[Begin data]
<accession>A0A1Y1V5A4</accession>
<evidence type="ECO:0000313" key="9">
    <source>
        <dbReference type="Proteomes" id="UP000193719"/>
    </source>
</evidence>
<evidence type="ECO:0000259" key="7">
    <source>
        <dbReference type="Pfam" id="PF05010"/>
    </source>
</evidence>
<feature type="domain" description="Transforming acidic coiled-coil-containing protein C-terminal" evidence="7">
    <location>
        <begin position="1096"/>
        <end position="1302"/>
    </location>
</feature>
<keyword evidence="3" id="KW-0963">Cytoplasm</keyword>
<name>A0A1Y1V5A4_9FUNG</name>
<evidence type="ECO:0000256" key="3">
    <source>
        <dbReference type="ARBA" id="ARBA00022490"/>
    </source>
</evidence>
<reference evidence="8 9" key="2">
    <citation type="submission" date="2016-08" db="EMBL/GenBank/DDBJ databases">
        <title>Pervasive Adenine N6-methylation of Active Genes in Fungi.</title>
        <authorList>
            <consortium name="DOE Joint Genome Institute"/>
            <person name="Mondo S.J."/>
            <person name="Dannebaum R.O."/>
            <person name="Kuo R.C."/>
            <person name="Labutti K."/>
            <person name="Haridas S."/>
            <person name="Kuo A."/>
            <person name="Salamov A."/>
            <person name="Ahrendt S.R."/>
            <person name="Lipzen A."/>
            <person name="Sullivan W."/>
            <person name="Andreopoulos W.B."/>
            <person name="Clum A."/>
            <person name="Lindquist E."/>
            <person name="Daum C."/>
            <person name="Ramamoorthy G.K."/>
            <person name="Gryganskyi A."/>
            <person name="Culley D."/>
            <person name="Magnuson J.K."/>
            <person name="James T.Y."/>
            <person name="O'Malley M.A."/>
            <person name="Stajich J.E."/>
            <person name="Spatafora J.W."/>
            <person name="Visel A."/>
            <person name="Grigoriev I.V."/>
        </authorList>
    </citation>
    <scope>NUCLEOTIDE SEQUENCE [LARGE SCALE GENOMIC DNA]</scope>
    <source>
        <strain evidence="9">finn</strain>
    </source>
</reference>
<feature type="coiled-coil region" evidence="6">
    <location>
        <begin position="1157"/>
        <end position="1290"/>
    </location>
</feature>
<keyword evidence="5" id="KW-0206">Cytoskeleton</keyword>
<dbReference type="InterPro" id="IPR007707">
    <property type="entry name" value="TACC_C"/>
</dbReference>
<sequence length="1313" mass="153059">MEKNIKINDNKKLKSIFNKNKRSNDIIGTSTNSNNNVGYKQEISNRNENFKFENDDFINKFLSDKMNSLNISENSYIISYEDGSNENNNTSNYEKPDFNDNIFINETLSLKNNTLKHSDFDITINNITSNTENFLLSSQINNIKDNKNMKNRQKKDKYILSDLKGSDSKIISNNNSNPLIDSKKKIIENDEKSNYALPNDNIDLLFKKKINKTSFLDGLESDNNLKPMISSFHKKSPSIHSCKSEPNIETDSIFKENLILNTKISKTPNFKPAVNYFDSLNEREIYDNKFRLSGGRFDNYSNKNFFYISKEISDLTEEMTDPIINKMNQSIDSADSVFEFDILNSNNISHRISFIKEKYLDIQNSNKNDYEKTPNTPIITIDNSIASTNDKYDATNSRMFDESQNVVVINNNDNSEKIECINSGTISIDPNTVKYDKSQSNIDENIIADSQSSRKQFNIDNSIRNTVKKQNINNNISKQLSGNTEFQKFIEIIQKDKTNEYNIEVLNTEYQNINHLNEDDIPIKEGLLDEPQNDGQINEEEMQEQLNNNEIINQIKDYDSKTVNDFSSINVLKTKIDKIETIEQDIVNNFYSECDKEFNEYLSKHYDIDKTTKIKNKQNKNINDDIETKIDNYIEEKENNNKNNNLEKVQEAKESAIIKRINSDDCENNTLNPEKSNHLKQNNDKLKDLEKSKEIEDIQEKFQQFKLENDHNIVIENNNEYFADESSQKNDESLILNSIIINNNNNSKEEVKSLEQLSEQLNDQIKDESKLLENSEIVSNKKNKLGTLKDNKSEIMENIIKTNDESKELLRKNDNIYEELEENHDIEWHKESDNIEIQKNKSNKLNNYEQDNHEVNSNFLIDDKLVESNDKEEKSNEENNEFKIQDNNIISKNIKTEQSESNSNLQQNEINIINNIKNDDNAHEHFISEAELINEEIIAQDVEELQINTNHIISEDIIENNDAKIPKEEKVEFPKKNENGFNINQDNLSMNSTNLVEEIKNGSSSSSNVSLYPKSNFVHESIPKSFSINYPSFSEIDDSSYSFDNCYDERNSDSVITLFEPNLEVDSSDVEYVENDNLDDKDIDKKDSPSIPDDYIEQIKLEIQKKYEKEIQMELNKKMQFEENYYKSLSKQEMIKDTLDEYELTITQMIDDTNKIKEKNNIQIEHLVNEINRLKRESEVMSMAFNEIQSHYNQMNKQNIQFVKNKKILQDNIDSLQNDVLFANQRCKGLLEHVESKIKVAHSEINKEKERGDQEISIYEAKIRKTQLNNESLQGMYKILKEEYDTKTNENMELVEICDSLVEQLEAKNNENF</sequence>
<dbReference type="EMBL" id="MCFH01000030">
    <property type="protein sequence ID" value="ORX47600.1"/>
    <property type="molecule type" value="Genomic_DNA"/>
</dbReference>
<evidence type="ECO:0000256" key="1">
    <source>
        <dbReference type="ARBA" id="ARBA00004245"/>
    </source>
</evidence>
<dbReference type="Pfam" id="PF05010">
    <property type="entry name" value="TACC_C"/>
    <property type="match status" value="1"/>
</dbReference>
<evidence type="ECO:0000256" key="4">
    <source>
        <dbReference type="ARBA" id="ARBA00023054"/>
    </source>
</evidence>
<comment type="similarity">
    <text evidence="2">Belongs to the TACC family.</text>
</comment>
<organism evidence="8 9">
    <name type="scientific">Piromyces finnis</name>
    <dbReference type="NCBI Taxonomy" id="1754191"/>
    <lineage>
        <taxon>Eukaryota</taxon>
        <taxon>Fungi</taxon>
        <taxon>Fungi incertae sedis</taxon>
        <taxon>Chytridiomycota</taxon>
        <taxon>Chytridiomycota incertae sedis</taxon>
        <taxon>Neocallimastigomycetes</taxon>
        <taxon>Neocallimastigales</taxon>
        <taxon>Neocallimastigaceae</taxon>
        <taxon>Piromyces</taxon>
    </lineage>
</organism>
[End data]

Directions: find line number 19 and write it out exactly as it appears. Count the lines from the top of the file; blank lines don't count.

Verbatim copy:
<name>A0A1Y1V5A4_9FUNG</name>